The misery of that struggle needed no aggravation, but was aggravated by the sufferings of an unsound body and an unsound mind. Before the young man left the university, his hereditary malady had broken forth in a singularly cruel form. He had become an incurable 25 hypochondriac. He said long after that he had been mad all his life, or at least not perfectly sane; and, in truth, eccentricities less strange than his have often been thought grounds sufficient for absolving felons, and for setting aside wills. His grimaces, his gestures, his mutterings, sometimes diverted and 30 sometimes terrified people who did not know him.

At a dinner table he would, in a fit of absence, stoop down and twitch off a lady's shoe. He would amaze a drawing-room by suddenly 5 ejaculating a clause of the Lord's Prayer.

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He would conceive an unintelligible aversion to a particular alley, and perform a great circuit rather than see the hateful place. He would set his heart on touching every post in the streets through which he walked. If by any chance he missed a post, he would go back a hundred yards and repair the omission. Under the influence 5 of his disease, his senses became morbidly torpid, and his imagination morbidly active.

At one time he would stand poring on the town clock without being able to tell the hour. At another, he would distinctly hear his mother, who was many miles off, calling him by his name. But this was not the 10 worst. A deep melancholy took possession of him, and gave a dark tinge to all his views of human nature and of human destiny.

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Such wretchedness as he endured has driven many men to shoot themselves or drown themselves. But he was under no temptation to commit suicide. He was sick of life; 15 but he was afraid of death; and he shuddered at every sight or sound which reminded him of the inevitable hour.

In religion he found but little comfort during his long and frequent fits of dejection; for his religion partook of his own character. The light from heaven shone on him indeed, but not in a 20 direct line, or with its own pure splendour. The rays had to struggle through a disturbing medium; they reached him refracted, dulled and discoloured by the thick gloom which had settled on his soul; and, though they might be sufficiently clear to guide him, were too dim to cheer him. With such infirmities of body and mind, this celebrated man was left, at two-and-twenty, to fight his way through the world.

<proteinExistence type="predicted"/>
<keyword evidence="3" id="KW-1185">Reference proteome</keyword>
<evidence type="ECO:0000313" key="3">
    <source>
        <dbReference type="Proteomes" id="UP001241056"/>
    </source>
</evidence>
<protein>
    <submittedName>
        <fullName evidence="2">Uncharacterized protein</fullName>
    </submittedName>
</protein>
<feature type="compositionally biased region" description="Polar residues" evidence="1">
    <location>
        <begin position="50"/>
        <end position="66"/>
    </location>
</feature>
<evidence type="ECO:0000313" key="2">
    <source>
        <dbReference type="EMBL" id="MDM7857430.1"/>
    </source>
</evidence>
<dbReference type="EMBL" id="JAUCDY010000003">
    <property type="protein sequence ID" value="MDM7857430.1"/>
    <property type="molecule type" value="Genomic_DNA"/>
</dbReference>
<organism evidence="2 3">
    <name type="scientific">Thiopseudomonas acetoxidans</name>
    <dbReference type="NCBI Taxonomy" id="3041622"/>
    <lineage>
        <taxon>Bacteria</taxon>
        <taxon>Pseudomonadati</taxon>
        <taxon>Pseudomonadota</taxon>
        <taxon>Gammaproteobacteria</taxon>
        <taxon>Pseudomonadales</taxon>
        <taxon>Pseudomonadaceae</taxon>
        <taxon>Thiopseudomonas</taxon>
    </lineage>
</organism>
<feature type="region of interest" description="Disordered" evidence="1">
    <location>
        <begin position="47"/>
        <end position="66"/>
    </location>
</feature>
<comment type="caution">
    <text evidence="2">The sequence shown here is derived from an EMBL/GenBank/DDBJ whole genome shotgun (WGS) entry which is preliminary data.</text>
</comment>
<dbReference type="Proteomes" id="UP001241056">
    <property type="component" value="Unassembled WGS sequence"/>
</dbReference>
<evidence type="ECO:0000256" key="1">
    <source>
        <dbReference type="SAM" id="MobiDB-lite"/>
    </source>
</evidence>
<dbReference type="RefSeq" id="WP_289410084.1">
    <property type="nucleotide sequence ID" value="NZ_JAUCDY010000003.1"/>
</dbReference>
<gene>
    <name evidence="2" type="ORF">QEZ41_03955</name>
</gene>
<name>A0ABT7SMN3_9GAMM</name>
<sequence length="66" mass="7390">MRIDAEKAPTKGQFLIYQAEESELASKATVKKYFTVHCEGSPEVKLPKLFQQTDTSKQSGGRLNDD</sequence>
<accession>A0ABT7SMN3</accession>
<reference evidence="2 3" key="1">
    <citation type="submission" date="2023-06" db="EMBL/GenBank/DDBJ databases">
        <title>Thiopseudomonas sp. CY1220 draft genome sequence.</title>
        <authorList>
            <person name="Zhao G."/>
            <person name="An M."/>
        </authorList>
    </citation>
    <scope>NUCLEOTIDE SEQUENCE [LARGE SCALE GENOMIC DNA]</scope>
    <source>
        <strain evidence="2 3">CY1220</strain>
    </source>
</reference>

He remained during about five years in the midland counties. At Lichfield, his birthplace and his early home, he had inherited some friends and acquired others. He was kindly 30 noticed by Henry Hervey, a gay officer of noble family, who happened to be quartered there. Gilbert Walmesley, registrar of the ecclesiastical court of the diocese, a man of distinguished 6 parts, learning, and knowledge of the world, did himself honour by patronising the young adventurer, whose repulsive person, unpolished manners, and squalid garb moved many of the petty aristocracy of the neighbourhood to laughter or to disgust.

At Lichfield, however, Johnson could find no way of earning a livelihood. He became usher of a grammar 5 school in Leicestershire; he resided as a humble companion in the house of a country gentleman; but a life of dependence was insupportable to his haughty spirit.

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He repaired to Birmingham, and there earned a few guineas by literary drudgery. In that town he printed a translation, little noticed at the 10 time, and long forgotten, of a Latin book about Abyssinia.